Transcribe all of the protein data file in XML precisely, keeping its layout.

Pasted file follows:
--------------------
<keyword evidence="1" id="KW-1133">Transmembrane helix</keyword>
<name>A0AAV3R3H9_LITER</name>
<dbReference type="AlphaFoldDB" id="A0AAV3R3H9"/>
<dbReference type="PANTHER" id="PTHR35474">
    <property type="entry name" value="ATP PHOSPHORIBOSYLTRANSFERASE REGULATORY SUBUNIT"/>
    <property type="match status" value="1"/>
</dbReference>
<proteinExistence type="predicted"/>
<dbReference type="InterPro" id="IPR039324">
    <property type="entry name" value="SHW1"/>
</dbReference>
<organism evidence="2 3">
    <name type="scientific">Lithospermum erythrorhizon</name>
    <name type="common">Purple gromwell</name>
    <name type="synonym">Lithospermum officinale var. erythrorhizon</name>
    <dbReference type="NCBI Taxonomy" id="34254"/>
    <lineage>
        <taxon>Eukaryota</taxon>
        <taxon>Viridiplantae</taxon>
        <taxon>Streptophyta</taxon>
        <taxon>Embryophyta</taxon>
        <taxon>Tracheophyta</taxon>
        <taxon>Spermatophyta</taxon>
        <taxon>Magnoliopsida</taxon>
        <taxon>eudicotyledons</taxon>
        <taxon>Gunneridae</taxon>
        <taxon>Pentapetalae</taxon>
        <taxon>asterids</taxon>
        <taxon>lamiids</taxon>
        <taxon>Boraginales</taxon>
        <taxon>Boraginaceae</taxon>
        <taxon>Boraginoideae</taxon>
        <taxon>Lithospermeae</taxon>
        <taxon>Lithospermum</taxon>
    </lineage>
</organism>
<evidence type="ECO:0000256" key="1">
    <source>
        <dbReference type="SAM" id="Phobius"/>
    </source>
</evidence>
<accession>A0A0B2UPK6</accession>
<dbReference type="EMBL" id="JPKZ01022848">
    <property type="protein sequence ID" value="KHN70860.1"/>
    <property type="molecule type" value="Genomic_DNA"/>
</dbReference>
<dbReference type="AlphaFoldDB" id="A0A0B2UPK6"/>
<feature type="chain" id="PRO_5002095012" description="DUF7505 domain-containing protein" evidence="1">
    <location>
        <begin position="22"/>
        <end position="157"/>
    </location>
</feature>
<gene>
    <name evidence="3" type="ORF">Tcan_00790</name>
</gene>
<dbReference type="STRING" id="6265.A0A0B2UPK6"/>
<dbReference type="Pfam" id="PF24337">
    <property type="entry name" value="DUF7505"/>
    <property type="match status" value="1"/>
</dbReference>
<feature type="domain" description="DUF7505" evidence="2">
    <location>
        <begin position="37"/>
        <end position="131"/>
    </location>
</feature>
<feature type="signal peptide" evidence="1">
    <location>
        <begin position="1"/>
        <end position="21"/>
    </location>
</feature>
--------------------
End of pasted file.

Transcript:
<keyword evidence="1" id="KW-1133">Transmembrane helix</keyword>
<name>A0AAV3R3H9_LITER</name>
<dbReference type="AlphaFoldDB" id="A0AAV3R3H9"/>
<dbReference type="PANTHER" id="PTHR35474">
    <property type="entry name" value="ATP PHOSPHORIBOSYLTRANSFERASE REGULATORY SUBUNIT"/>
    <property type="match status" value="1"/>
</dbReference>
<proteinExistence type="predicted"/>
<dbReference type="InterPro" id="IPR039324">
    <property type="entry name" value="SHW1"/>
</dbReference>
<organism evidence="2 3">
    <name type="scientific">Lithospermum erythrorhizon</name>
    <name type="common">Purple gromwell</name>
    <name type="synonym">Lithospermum officinale var. erythrorhizon</name>
    <dbReference type="NCBI Taxonomy" id="34254"/>
    <lineage>
        <taxon>Eukaryota</taxon>
        <taxon>Viridiplantae</taxon>
        <taxon>Streptophyta</taxon>
        <taxon>Embryophyta</taxon>
        <taxon>Tracheophyta</taxon>
        <taxon>Spermatophyta</taxon>
        <taxon>Magnoliopsida</taxon>
        <taxon>eudicotyledons</taxon>
        <taxon>Gunneridae</taxon>
        <taxon>Pentapetalae</taxon>
        <taxon>asterids</taxon>
        <taxon>lamiids</taxon>
        <taxon>Boraginales</taxon>
        <taxon>Boraginaceae</taxon>
        <taxon>Boraginoideae</taxon>
        <taxon>Lithospermeae</taxon>
        <taxon>Lithospermum</taxon>
    </lineage>
</organism>
<evidence type="ECO:0000256" key="1">
    <source>
        <dbReference type="SAM" id="Phobius"/>
    </source>
</evidence>
<accession>A0A0B2UPK6</accession>
<dbReference type="EMBL" id="JPKZ01022848">
    <property type="protein sequence ID" value="KHN70860.1"/>
    <property type="molecule type" value="Genomic_DNA"/>
</dbReference>
<dbReference type="AlphaFoldDB" id="A0A0B2UPK6"/>
<feature type="chain" id="PRO_5002095012" description="DUF7505 domain-containing protein" evidence="1">
    <location>
        <begin position="22"/>
        <end position="157"/>
    </location>
</feature>
<gene>
    <name evidence="3" type="ORF">Tcan_00790</name>
</gene>
<dbReference type="STRING" id="6265.A0A0B2UPK6"/>
<dbReference type="Pfam" id="PF24337">
    <property type="entry name" value="DUF7505"/>
    <property type="match status" value="1"/>
</dbReference>
<feature type="domain" description="DUF7505" evidence="2">
    <location>
        <begin position="37"/>
        <end position="131"/>
    </location>
</feature>
<feature type="signal peptide" evidence="1">
    <location>
        <begin position="1"/>
        <end position="21"/>
    </location>
</feature>